Russian Violin Concertos: Khachaturian, Prokofiev, Glazunov

Posted by i kadek Mardika on Friday, March 23, 2012


" A striking début sees a young violinist doing full justice to a work she loves… The freshness of her way with the Khachaturian is immediately striking in the chattering figuration of the opening, and she brings a rare tenderness to the lyrical second subject…The clarity of Fischer's performance in the finale brings lightness and sparkle…A unique coupling, superbly recorded." --Gramophone






“...could hardly be more recommendable, with warmly compelling performances from the brilliant young German virtuoso, superbly recorded in full, bright, clear sound...The clarity and freshness of her performance are what immediately strike home”  --Penguin Guide, 2011 edition

“As Julia Fischer explains in the booklet-notes to this, her first CD, she has an abiding love of the Khachaturian Concerto, a work she found impossible to sell to concert-promoters. The freshness of her way with the Khachaturian is immediately striking in the chattering figuration of the opening, and she brings a rare tenderness to the lyrical second subject. The orchestral sound is impressive, too. Though Itzhak Perlman and Lydia Mordkovitch produce a beefier sound, the refinement of Fischer's performance makes it equally compelling. This concerto has claims to be the composer's finest work, claims which the yearning tenderness of the slow movement support.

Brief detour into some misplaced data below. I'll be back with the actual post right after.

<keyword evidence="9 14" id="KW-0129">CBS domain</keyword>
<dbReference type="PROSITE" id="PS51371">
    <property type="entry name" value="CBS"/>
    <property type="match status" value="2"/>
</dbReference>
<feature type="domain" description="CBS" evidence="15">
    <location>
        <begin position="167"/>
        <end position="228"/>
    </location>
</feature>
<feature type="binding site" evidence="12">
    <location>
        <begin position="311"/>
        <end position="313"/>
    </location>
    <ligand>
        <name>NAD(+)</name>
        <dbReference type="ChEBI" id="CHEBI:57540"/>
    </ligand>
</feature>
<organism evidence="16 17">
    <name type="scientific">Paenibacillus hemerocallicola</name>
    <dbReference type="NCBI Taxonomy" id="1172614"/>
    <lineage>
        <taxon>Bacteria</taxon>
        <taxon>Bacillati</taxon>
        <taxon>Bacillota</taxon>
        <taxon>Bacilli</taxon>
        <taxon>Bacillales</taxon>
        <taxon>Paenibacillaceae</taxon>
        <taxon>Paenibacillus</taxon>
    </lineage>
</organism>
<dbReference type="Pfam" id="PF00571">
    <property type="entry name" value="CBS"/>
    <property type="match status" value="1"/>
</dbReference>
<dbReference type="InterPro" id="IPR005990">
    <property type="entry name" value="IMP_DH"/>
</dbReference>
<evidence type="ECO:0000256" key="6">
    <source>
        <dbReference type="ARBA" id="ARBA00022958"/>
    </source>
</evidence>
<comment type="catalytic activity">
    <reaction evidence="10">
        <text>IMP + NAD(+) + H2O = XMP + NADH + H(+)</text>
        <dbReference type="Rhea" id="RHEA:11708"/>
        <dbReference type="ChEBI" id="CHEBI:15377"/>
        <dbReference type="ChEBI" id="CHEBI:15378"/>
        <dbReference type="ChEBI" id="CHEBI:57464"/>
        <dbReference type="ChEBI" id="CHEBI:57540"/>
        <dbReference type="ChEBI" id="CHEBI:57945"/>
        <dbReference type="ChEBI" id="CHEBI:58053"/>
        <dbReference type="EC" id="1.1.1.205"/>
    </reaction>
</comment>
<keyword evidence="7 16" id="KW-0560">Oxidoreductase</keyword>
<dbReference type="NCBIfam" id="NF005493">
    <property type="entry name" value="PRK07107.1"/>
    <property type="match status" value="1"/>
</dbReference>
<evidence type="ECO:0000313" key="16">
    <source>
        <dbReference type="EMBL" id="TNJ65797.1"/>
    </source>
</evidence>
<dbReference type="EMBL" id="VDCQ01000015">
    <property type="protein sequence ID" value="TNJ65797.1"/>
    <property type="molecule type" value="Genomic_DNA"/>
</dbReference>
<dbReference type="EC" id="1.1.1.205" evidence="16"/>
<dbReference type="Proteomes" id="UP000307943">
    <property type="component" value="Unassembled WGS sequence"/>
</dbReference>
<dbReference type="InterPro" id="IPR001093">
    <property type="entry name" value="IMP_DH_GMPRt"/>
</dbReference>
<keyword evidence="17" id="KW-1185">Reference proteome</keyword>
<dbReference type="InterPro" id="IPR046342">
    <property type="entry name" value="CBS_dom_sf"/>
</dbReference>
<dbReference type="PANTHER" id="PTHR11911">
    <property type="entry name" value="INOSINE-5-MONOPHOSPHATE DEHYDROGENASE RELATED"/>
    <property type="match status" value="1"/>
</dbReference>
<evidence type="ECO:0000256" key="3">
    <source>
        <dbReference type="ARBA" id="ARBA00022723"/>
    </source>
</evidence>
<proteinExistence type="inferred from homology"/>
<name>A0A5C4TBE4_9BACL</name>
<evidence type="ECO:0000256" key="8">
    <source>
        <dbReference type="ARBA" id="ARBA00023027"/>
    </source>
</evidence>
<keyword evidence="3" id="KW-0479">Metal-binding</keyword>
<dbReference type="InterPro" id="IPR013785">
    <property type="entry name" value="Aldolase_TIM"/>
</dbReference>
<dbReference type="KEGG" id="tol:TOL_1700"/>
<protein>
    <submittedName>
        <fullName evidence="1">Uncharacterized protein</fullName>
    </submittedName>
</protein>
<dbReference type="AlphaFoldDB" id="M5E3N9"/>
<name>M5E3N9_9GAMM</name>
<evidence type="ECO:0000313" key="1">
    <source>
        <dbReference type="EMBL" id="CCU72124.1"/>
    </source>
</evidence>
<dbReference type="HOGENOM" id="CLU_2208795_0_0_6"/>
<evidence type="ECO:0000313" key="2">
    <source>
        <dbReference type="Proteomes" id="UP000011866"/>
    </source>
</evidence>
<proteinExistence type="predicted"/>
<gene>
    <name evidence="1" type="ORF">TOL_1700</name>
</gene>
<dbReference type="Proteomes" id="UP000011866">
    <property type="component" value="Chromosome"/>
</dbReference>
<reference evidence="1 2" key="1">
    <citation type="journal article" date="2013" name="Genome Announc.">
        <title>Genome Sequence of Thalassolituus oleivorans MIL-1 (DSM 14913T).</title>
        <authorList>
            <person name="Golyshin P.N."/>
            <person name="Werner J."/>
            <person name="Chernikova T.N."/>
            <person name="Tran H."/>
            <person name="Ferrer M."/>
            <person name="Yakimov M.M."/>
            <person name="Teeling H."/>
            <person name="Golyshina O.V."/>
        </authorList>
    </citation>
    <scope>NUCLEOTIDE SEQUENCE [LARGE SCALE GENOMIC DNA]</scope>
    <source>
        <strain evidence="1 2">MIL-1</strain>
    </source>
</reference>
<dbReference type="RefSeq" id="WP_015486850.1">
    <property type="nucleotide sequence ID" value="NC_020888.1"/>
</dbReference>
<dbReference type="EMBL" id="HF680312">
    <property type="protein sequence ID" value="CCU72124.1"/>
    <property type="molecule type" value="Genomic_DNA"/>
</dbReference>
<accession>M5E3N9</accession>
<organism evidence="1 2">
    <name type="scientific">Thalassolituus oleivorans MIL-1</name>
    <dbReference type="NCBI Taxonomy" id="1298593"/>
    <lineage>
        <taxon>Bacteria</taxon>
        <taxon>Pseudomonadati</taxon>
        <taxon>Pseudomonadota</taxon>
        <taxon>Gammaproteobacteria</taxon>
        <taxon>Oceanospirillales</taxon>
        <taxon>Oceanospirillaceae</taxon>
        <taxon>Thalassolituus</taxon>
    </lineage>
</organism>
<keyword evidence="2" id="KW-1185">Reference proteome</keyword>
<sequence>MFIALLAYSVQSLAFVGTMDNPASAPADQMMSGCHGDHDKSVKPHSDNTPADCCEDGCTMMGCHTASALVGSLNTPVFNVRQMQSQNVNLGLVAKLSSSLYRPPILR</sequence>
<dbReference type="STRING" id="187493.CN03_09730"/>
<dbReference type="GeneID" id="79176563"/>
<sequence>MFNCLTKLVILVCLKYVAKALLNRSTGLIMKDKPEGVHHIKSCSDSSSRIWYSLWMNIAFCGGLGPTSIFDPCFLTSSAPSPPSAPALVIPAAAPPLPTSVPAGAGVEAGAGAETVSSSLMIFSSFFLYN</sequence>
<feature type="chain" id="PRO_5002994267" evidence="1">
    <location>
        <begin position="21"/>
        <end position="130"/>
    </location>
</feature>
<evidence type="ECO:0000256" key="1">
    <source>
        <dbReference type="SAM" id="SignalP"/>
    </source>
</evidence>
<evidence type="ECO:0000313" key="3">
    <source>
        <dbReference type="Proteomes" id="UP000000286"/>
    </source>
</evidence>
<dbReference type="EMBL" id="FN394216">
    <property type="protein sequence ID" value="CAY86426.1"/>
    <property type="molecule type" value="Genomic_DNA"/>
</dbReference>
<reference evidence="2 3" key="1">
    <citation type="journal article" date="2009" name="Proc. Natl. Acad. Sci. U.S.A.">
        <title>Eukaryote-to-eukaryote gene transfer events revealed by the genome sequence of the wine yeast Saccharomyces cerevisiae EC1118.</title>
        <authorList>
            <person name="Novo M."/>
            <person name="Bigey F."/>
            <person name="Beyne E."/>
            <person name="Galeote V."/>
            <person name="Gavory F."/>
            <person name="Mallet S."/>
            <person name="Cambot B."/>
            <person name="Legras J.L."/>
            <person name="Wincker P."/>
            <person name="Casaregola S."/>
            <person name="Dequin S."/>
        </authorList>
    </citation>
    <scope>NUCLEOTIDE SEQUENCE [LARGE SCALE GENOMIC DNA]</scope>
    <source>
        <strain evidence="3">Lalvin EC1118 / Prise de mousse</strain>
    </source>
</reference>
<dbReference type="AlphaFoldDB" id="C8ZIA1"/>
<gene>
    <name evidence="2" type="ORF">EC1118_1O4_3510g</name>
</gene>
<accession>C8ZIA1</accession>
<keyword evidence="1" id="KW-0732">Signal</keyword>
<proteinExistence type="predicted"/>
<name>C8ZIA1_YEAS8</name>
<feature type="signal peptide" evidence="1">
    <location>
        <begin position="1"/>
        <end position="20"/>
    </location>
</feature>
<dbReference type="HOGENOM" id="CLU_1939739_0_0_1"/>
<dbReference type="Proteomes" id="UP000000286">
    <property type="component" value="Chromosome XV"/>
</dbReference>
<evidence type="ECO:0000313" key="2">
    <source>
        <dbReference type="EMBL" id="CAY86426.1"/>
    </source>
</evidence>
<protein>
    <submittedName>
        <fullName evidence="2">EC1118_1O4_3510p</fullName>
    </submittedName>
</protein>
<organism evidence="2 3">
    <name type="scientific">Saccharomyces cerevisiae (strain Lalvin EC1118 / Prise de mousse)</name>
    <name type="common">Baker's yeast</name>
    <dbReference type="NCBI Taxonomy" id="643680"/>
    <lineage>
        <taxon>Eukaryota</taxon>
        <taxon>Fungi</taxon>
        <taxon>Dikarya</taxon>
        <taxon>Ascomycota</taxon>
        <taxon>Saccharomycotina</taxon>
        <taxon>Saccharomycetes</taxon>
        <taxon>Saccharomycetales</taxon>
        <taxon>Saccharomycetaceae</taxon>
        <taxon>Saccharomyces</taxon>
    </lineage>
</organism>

The clarity of Fischer's performance in the finale brings lightness and sparkle.

In the Glazunov, too, it's the clarity and subtlety of Fischer's playing that marks out her reading. She finds the tenderness of the slow middle section of this one-movement work, and gives an easy swing to the bouncy rhythms of the final section. In the Prokofiev she takes a meditative view of the wistful melodies, the element, she says, that most attracts her, even if she does not quite reach the depths of Kyung-Wha Chung's version.

A unique coupling, superbly recorded, that could hardly be more recommendable.” Gramophone Classical Music Guide, 2010

MP3 320 · 178 MB

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